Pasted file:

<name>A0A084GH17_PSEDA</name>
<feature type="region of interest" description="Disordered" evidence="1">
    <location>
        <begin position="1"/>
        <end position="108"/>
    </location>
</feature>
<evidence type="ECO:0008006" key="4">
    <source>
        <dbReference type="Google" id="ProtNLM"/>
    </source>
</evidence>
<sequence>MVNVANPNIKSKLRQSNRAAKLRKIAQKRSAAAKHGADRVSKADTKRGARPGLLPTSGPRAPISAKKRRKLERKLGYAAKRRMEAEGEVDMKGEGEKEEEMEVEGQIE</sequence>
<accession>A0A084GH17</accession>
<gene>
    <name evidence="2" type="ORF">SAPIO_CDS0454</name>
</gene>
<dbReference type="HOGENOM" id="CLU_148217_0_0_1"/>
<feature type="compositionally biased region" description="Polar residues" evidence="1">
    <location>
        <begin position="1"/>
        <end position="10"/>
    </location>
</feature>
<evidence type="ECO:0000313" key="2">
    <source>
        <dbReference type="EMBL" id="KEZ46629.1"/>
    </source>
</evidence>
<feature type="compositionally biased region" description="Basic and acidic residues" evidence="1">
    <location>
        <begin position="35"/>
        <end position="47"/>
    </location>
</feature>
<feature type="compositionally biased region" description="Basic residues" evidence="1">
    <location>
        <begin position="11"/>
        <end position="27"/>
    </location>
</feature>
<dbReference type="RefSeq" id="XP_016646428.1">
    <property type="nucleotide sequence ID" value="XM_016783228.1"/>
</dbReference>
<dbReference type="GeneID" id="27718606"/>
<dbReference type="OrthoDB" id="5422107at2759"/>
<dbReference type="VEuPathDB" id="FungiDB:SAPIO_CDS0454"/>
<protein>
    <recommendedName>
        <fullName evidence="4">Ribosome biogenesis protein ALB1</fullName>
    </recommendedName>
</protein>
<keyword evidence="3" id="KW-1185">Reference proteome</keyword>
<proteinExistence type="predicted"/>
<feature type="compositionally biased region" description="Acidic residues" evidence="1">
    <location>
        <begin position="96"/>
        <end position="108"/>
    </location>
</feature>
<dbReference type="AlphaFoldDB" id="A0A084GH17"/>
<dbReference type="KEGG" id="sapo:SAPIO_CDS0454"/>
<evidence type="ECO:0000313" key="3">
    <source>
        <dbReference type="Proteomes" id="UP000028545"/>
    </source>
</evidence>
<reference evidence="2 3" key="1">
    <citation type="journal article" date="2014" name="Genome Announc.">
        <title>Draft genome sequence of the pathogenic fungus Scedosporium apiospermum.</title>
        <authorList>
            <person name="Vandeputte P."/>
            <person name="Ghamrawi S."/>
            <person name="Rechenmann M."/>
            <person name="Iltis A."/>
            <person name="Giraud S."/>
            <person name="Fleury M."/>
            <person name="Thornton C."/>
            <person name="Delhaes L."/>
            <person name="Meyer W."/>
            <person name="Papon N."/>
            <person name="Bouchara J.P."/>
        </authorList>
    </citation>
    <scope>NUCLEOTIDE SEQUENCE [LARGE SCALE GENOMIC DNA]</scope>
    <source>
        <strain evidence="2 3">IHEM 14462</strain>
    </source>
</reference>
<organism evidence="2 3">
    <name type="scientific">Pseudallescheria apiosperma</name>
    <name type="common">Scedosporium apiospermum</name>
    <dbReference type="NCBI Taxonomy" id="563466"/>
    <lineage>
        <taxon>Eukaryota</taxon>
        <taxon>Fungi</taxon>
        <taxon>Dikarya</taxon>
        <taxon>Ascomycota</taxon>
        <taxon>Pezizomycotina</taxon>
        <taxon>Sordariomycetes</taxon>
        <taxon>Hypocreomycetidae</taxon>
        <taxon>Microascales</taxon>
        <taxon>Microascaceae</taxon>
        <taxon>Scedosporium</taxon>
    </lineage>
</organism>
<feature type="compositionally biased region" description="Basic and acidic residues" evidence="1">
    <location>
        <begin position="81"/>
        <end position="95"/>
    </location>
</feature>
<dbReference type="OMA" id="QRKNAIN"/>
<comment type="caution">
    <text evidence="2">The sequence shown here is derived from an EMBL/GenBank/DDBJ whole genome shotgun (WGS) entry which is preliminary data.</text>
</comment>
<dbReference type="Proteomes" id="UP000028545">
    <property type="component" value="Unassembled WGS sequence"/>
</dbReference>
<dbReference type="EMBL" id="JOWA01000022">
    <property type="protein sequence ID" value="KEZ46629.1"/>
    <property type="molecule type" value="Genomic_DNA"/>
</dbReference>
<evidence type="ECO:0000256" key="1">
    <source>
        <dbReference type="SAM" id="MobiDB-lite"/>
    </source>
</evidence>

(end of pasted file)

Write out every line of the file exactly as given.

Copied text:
<name>A0A084GH17_PSEDA</name>
<feature type="region of interest" description="Disordered" evidence="1">
    <location>
        <begin position="1"/>
        <end position="108"/>
    </location>
</feature>
<evidence type="ECO:0008006" key="4">
    <source>
        <dbReference type="Google" id="ProtNLM"/>
    </source>
</evidence>
<sequence>MVNVANPNIKSKLRQSNRAAKLRKIAQKRSAAAKHGADRVSKADTKRGARPGLLPTSGPRAPISAKKRRKLERKLGYAAKRRMEAEGEVDMKGEGEKEEEMEVEGQIE</sequence>
<accession>A0A084GH17</accession>
<gene>
    <name evidence="2" type="ORF">SAPIO_CDS0454</name>
</gene>
<dbReference type="HOGENOM" id="CLU_148217_0_0_1"/>
<feature type="compositionally biased region" description="Polar residues" evidence="1">
    <location>
        <begin position="1"/>
        <end position="10"/>
    </location>
</feature>
<evidence type="ECO:0000313" key="2">
    <source>
        <dbReference type="EMBL" id="KEZ46629.1"/>
    </source>
</evidence>
<feature type="compositionally biased region" description="Basic and acidic residues" evidence="1">
    <location>
        <begin position="35"/>
        <end position="47"/>
    </location>
</feature>
<feature type="compositionally biased region" description="Basic residues" evidence="1">
    <location>
        <begin position="11"/>
        <end position="27"/>
    </location>
</feature>
<dbReference type="RefSeq" id="XP_016646428.1">
    <property type="nucleotide sequence ID" value="XM_016783228.1"/>
</dbReference>
<dbReference type="GeneID" id="27718606"/>
<dbReference type="OrthoDB" id="5422107at2759"/>
<dbReference type="VEuPathDB" id="FungiDB:SAPIO_CDS0454"/>
<protein>
    <recommendedName>
        <fullName evidence="4">Ribosome biogenesis protein ALB1</fullName>
    </recommendedName>
</protein>
<keyword evidence="3" id="KW-1185">Reference proteome</keyword>
<proteinExistence type="predicted"/>
<feature type="compositionally biased region" description="Acidic residues" evidence="1">
    <location>
        <begin position="96"/>
        <end position="108"/>
    </location>
</feature>
<dbReference type="AlphaFoldDB" id="A0A084GH17"/>
<dbReference type="KEGG" id="sapo:SAPIO_CDS0454"/>
<evidence type="ECO:0000313" key="3">
    <source>
        <dbReference type="Proteomes" id="UP000028545"/>
    </source>
</evidence>
<reference evidence="2 3" key="1">
    <citation type="journal article" date="2014" name="Genome Announc.">
        <title>Draft genome sequence of the pathogenic fungus Scedosporium apiospermum.</title>
        <authorList>
            <person name="Vandeputte P."/>
            <person name="Ghamrawi S."/>
            <person name="Rechenmann M."/>
            <person name="Iltis A."/>
            <person name="Giraud S."/>
            <person name="Fleury M."/>
            <person name="Thornton C."/>
            <person name="Delhaes L."/>
            <person name="Meyer W."/>
            <person name="Papon N."/>
            <person name="Bouchara J.P."/>
        </authorList>
    </citation>
    <scope>NUCLEOTIDE SEQUENCE [LARGE SCALE GENOMIC DNA]</scope>
    <source>
        <strain evidence="2 3">IHEM 14462</strain>
    </source>
</reference>
<organism evidence="2 3">
    <name type="scientific">Pseudallescheria apiosperma</name>
    <name type="common">Scedosporium apiospermum</name>
    <dbReference type="NCBI Taxonomy" id="563466"/>
    <lineage>
        <taxon>Eukaryota</taxon>
        <taxon>Fungi</taxon>
        <taxon>Dikarya</taxon>
        <taxon>Ascomycota</taxon>
        <taxon>Pezizomycotina</taxon>
        <taxon>Sordariomycetes</taxon>
        <taxon>Hypocreomycetidae</taxon>
        <taxon>Microascales</taxon>
        <taxon>Microascaceae</taxon>
        <taxon>Scedosporium</taxon>
    </lineage>
</organism>
<feature type="compositionally biased region" description="Basic and acidic residues" evidence="1">
    <location>
        <begin position="81"/>
        <end position="95"/>
    </location>
</feature>
<dbReference type="OMA" id="QRKNAIN"/>
<comment type="caution">
    <text evidence="2">The sequence shown here is derived from an EMBL/GenBank/DDBJ whole genome shotgun (WGS) entry which is preliminary data.</text>
</comment>
<dbReference type="Proteomes" id="UP000028545">
    <property type="component" value="Unassembled WGS sequence"/>
</dbReference>
<dbReference type="EMBL" id="JOWA01000022">
    <property type="protein sequence ID" value="KEZ46629.1"/>
    <property type="molecule type" value="Genomic_DNA"/>
</dbReference>
<evidence type="ECO:0000256" key="1">
    <source>
        <dbReference type="SAM" id="MobiDB-lite"/>
    </source>
</evidence>